Hundreds of volunteers packed more than 28,000 meals on April 24, 2018, as part of a weeklong Smith Pride initiative at the University of Maryland’s Robert H. Smith School of Business.
The schoolwide Terps Against Hunger event, launched by the Smith Undergraduate Student Association (SUSA), was the first of its kind at the Smith School. The event served as a way to connect the Smith community to the larger efforts of a campus-wide charitable endeavor, according to SUSA. The event served as a catalyst for turning Smith students into not only career-minded, but also civic-minded individuals, promoting the Smith values of community development and engagement.
The event’s corporate sponsor was Target. Donning red T-shirts with the familiar white bulls-eye logo, more than 20 recruiters from Target pitched in at the charity event and interacted with the student volunteers. The informal setting allowed Smith students to foster relationships with industry professionals and several volunteers.
Graham Schuckman, a finance major who coordinated the event, said students enjoyed the opportunity to meet with an employer in a setting outside an official corporate overview presentation. He said Terps Against Hunger hopes to hold a similar event in fall 2018 to provide more students with the chance to expand their network as well as engage in some friendly competition to increase the number of meals packed.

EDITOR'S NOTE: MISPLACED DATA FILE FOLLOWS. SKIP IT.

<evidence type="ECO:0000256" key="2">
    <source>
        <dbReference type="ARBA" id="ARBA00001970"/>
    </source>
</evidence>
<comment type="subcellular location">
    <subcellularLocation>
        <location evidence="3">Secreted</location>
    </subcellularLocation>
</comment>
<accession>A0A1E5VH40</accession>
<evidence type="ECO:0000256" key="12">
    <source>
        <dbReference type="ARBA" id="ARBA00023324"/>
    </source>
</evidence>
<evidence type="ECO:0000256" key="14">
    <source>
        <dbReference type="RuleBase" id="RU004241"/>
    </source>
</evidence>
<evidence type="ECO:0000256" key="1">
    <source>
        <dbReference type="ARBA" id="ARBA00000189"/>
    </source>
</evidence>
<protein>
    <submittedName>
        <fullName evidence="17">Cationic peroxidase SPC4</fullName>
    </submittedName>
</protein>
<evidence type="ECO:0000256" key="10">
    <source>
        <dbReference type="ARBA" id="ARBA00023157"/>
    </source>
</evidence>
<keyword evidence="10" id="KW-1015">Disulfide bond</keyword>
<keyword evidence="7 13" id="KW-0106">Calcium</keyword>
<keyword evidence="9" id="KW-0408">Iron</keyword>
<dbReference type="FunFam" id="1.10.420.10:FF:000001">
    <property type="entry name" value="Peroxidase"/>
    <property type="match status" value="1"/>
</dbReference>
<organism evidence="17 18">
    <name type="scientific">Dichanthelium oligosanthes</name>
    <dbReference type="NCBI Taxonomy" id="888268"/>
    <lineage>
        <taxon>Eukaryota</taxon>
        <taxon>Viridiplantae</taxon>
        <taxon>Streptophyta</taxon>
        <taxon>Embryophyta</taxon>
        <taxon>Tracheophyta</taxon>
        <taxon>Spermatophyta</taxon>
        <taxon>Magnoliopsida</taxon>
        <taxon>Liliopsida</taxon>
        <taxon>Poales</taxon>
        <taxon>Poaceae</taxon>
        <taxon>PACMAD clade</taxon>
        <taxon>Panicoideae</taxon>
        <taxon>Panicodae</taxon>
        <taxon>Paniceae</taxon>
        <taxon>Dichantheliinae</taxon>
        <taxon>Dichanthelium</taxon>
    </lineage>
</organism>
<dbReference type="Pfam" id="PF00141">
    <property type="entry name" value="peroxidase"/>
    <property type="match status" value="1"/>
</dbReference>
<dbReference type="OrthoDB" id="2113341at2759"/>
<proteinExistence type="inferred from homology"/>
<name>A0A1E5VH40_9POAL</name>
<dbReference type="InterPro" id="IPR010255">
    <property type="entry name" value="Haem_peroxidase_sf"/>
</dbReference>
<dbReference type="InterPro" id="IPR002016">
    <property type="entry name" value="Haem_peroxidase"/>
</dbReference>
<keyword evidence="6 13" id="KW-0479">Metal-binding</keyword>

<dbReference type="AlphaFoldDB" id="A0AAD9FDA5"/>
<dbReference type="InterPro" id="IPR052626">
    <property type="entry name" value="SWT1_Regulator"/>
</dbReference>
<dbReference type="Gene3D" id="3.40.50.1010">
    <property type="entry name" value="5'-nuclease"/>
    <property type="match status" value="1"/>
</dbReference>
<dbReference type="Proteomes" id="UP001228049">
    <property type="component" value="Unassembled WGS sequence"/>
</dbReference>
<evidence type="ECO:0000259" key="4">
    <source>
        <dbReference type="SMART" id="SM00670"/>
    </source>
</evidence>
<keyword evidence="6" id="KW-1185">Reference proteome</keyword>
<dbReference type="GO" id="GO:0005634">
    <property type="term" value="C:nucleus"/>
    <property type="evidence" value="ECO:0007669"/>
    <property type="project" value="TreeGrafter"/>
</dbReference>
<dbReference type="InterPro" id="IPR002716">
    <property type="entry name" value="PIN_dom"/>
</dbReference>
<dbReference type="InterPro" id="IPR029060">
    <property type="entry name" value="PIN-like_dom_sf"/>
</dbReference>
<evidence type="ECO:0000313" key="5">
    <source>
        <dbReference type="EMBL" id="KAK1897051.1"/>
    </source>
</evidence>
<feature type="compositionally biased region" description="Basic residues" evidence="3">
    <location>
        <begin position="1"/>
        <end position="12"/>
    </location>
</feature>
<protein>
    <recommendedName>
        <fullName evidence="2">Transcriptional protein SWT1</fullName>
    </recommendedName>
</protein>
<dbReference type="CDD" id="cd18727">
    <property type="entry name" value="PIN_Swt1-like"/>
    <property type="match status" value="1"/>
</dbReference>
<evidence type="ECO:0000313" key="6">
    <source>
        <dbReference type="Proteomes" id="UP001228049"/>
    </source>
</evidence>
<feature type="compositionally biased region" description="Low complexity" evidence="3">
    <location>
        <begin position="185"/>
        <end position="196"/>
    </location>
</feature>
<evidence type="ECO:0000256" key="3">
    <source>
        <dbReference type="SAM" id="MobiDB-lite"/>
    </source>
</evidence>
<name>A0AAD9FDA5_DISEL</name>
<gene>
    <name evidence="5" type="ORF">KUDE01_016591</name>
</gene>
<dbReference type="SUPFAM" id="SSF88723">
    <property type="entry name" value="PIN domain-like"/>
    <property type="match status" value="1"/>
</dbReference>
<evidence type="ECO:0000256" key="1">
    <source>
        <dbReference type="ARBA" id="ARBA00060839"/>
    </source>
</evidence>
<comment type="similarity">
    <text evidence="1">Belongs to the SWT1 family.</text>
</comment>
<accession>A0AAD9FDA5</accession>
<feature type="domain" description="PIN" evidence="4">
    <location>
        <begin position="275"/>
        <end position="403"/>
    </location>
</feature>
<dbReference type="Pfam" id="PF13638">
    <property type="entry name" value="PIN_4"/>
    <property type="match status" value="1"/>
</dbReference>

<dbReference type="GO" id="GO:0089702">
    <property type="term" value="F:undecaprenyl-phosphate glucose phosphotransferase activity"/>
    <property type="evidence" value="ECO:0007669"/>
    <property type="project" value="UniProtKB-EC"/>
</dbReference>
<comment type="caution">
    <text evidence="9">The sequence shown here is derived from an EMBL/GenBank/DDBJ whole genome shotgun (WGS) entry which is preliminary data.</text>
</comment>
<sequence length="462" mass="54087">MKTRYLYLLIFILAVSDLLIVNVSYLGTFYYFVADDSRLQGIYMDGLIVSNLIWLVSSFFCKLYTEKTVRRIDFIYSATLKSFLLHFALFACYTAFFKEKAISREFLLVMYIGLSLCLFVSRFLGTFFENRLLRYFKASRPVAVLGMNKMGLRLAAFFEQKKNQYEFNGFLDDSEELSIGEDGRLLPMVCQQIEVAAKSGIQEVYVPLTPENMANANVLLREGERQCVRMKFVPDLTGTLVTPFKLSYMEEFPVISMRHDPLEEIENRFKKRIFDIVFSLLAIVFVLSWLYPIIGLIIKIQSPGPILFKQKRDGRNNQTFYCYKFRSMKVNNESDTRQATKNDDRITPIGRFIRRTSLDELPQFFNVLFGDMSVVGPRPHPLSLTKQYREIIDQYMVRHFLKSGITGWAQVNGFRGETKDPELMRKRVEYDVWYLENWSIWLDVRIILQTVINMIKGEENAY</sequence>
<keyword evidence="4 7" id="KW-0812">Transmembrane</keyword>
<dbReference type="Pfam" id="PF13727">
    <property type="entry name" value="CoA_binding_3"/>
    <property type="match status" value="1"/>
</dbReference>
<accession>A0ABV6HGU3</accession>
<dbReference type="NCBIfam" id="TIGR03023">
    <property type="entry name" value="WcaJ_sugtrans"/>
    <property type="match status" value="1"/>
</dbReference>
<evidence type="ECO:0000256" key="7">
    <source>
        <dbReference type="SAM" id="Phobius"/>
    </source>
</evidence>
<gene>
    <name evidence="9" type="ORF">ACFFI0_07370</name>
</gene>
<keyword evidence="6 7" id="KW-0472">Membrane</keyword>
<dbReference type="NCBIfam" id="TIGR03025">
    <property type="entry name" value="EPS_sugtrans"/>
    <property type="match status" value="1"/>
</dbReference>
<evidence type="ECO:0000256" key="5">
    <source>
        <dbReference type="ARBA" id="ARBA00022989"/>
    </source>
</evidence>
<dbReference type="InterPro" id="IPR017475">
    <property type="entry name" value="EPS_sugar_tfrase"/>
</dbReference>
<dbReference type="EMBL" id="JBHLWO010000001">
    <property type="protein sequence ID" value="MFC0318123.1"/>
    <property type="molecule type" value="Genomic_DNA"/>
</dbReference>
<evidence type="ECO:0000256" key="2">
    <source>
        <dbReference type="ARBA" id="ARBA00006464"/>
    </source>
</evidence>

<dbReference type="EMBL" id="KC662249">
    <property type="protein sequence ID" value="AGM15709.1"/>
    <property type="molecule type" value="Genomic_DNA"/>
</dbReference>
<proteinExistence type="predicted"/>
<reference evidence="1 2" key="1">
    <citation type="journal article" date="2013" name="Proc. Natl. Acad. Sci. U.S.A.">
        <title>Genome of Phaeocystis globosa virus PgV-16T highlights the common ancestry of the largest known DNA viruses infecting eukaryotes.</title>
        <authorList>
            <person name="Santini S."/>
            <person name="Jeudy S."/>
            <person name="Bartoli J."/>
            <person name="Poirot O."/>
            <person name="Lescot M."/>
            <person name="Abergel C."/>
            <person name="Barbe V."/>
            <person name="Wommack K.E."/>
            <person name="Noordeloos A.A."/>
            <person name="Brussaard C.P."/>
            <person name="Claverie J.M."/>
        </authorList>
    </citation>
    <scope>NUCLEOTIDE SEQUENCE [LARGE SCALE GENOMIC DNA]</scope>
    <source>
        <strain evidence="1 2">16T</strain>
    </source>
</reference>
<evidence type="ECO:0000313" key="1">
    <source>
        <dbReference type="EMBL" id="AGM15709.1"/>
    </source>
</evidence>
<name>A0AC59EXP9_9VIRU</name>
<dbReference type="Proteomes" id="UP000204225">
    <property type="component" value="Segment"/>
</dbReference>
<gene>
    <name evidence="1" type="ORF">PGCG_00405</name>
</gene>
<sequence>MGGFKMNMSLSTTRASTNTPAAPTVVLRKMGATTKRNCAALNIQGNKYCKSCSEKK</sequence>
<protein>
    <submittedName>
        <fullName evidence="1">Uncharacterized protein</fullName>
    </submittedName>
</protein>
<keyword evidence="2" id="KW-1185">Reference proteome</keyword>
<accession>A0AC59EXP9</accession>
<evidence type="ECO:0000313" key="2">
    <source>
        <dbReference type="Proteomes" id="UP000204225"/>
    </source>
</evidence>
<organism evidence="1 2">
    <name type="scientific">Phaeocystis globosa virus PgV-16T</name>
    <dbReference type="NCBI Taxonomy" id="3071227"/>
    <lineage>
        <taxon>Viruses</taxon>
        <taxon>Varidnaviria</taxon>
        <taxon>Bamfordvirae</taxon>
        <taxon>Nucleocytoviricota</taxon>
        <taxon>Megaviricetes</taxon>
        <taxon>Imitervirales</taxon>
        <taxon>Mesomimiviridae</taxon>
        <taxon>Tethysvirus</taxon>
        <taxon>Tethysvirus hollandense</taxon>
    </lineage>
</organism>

Schuckman is a member of the SUSA Community Service Committee and also serves as the Treasurer for Terps Against Hunger. He hopes that in future years the event will continue to grow and allow more Smith students to participate in an evening of service.
Terps Against Hunger works to build a broad coalition of university community members to help fill more of the meal packages that can be distributed across the region. The 13.9-ounce vacuum-sealed packets only require the addition of boiling water to provide a complete and nutritious rice-soy protein meal.
The packets produced at this event will be donated to the UMD Campus Pantry and the Capital Area Food Bank to assist those struggling with food insecurity in the Washington, D.C., region.